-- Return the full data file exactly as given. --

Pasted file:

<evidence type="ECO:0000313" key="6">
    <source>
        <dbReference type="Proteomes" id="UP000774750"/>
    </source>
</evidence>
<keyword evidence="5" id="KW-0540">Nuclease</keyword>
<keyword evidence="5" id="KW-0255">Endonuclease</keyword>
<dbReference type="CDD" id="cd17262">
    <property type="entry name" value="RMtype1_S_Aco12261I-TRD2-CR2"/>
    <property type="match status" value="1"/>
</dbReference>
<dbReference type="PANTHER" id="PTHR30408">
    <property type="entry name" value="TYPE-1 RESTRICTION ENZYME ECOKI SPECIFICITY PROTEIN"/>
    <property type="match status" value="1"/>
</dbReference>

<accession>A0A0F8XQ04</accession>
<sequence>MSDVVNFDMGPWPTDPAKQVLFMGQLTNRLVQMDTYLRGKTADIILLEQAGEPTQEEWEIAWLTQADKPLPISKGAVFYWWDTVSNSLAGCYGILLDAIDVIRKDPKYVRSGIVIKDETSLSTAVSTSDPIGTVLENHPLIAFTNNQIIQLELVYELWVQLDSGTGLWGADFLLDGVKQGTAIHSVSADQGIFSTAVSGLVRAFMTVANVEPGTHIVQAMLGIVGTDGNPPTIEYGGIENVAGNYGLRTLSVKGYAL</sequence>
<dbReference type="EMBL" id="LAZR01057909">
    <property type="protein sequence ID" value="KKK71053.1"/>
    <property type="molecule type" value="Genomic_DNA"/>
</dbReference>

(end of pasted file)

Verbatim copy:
<evidence type="ECO:0000313" key="6">
    <source>
        <dbReference type="Proteomes" id="UP000774750"/>
    </source>
</evidence>
<keyword evidence="5" id="KW-0540">Nuclease</keyword>
<keyword evidence="5" id="KW-0255">Endonuclease</keyword>
<dbReference type="CDD" id="cd17262">
    <property type="entry name" value="RMtype1_S_Aco12261I-TRD2-CR2"/>
    <property type="match status" value="1"/>
</dbReference>
<dbReference type="PANTHER" id="PTHR30408">
    <property type="entry name" value="TYPE-1 RESTRICTION ENZYME ECOKI SPECIFICITY PROTEIN"/>
    <property type="match status" value="1"/>
</dbReference>

<accession>A0A0F8XQ04</accession>
<sequence>MSDVVNFDMGPWPTDPAKQVLFMGQLTNRLVQMDTYLRGKTADIILLEQAGEPTQEEWEIAWLTQADKPLPISKGAVFYWWDTVSNSLAGCYGILLDAIDVIRKDPKYVRSGIVIKDETSLSTAVSTSDPIGTVLENHPLIAFTNNQIIQLELVYELWVQLDSGTGLWGADFLLDGVKQGTAIHSVSADQGIFSTAVSGLVRAFMTVANVEPGTHIVQAMLGIVGTDGNPPTIEYGGIENVAGNYGLRTLSVKGYAL</sequence>
<dbReference type="EMBL" id="LAZR01057909">
    <property type="protein sequence ID" value="KKK71053.1"/>
    <property type="molecule type" value="Genomic_DNA"/>
</dbReference>